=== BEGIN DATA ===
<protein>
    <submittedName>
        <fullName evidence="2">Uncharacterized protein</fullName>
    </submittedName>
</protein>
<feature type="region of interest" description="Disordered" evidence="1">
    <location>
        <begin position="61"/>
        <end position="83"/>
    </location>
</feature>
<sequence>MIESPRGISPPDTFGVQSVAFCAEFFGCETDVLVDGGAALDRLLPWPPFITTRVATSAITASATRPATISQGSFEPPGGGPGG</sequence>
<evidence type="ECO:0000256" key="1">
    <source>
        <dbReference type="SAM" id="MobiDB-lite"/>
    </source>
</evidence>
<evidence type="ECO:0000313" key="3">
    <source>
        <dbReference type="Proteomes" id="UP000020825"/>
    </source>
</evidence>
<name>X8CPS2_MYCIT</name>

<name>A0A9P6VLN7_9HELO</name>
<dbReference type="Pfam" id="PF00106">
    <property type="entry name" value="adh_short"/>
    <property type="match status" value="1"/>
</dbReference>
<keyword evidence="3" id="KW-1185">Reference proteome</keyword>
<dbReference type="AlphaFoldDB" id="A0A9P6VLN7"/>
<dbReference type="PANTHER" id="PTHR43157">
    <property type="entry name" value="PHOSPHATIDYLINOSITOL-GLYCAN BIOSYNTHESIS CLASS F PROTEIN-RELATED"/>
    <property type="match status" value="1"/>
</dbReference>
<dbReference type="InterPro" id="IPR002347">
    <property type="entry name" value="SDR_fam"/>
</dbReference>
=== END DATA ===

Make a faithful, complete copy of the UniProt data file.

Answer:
<protein>
    <submittedName>
        <fullName evidence="2">Uncharacterized protein</fullName>
    </submittedName>
</protein>
<feature type="region of interest" description="Disordered" evidence="1">
    <location>
        <begin position="61"/>
        <end position="83"/>
    </location>
</feature>
<sequence>MIESPRGISPPDTFGVQSVAFCAEFFGCETDVLVDGGAALDRLLPWPPFITTRVATSAITASATRPATISQGSFEPPGGGPGG</sequence>
<evidence type="ECO:0000256" key="1">
    <source>
        <dbReference type="SAM" id="MobiDB-lite"/>
    </source>
</evidence>
<evidence type="ECO:0000313" key="3">
    <source>
        <dbReference type="Proteomes" id="UP000020825"/>
    </source>
</evidence>
<name>X8CPS2_MYCIT</name>

<name>A0A9P6VLN7_9HELO</name>
<dbReference type="Pfam" id="PF00106">
    <property type="entry name" value="adh_short"/>
    <property type="match status" value="1"/>
</dbReference>
<keyword evidence="3" id="KW-1185">Reference proteome</keyword>
<dbReference type="AlphaFoldDB" id="A0A9P6VLN7"/>
<dbReference type="PANTHER" id="PTHR43157">
    <property type="entry name" value="PHOSPHATIDYLINOSITOL-GLYCAN BIOSYNTHESIS CLASS F PROTEIN-RELATED"/>
    <property type="match status" value="1"/>
</dbReference>
<dbReference type="InterPro" id="IPR002347">
    <property type="entry name" value="SDR_fam"/>
</dbReference>